Foreign Criminals and Strasbourg rights
Religion is not the only xenophobic theme of Conservative populism. The Tories’ ‘foreign criminals’ theme surfaced with the case of Abu Qatada. On 7 February Theresa May proclaimed: “The right place for a foreign terrorist is a foreign prison cell far away from Britain.” (12).
It was left to an angry and fairly isolated Shami Chakrabati of Liberty, on ‘This Week’ on 8 February, to call for the British courts to try Qatada, and to reject the notion that “justice in Britain depends on what passport you own”.
Attacks on the Human Rights court in the Qatada case again surfaced with the resignation of academic Michael Pinto Duschinsky from the UK Commission on a Bill of Rights. After attacking Ken Clarke and Nick Clegg for restricting debate on the Commission, he betrayed his own agenda.
“I know what the abuse of human rights really means. It is certainly not the kind of nonsense we hear so much about today — parents smacking children, the eviction of travellers from illegal encampments or the deportation of foreign criminals in breach of their supposed right to a family life.” (13)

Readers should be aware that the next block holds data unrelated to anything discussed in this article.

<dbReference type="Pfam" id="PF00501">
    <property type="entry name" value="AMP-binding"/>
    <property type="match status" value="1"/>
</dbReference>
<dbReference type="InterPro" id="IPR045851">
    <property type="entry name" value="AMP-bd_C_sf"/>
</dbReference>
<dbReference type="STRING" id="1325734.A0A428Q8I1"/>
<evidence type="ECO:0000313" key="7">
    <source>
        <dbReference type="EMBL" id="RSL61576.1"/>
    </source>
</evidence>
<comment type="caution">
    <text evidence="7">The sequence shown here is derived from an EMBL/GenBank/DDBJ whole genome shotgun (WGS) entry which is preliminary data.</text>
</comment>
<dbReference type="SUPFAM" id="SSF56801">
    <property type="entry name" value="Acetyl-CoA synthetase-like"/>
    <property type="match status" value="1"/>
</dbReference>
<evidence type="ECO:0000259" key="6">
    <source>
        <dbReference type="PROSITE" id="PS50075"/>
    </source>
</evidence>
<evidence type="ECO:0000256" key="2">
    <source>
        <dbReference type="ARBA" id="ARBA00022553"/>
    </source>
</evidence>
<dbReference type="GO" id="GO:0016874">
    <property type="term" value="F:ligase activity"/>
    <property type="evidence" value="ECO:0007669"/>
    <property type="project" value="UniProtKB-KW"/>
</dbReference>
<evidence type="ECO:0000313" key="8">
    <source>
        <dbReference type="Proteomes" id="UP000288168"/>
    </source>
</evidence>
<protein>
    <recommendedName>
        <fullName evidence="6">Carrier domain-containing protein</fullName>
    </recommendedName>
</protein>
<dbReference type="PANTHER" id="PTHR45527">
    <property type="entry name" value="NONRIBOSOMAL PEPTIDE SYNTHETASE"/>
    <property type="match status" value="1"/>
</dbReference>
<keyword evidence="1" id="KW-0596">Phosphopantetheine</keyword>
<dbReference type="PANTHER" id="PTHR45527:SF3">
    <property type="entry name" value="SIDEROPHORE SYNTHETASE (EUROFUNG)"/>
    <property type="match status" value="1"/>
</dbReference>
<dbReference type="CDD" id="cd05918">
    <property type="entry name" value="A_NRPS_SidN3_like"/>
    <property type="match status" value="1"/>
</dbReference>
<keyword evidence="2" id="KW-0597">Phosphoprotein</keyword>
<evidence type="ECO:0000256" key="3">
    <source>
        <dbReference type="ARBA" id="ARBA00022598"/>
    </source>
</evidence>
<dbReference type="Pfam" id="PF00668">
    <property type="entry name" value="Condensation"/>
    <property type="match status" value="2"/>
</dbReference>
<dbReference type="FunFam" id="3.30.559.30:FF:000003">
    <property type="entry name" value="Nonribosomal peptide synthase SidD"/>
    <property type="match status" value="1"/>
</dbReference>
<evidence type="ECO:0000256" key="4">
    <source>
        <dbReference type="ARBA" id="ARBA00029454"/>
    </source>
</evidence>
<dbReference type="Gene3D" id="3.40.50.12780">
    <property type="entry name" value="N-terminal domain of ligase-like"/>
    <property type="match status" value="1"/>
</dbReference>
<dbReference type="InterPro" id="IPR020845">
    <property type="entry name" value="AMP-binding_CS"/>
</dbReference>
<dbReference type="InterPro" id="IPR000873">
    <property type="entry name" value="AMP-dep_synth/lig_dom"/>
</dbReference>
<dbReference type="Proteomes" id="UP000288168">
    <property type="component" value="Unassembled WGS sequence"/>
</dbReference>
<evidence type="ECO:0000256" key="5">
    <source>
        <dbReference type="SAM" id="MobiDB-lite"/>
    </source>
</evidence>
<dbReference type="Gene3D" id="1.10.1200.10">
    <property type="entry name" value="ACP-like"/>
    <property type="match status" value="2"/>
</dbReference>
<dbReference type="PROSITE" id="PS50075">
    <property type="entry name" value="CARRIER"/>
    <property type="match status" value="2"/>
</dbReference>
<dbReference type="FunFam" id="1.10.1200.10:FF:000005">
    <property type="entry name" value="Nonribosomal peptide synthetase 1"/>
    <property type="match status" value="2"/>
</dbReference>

Andrew Neil displayed his personal bias in his BBC2 documentary Rights Gone Wrong on 14 March, quoting a series of ‘foreign criminals’ cases as well as Qatada, all apparently saved from deportation by the existence of the Strasbourg court and its obsession with the rights to a family life.
Neil argued for the "decent mainstream majority" hostile to human rights, (brushing aside lawyer Michael Mansfield observation that this majority was largely invented by the Red Top press). Human rights, Neil argued, was a concept that had become "political poison". An argument he pursued with former Home Secretary, John Reid (now Lord Reid), who duly attacked suspected foreign terrorists for “playing the system”. Lord Reid personifies xenophobia’s commercial imperative: a Principal of the Washington-based Chertoff Group (“Global leaders confronting global risk!”) with other commercially minded former statesmen, he is also a director of the world’s biggest security company, G4S.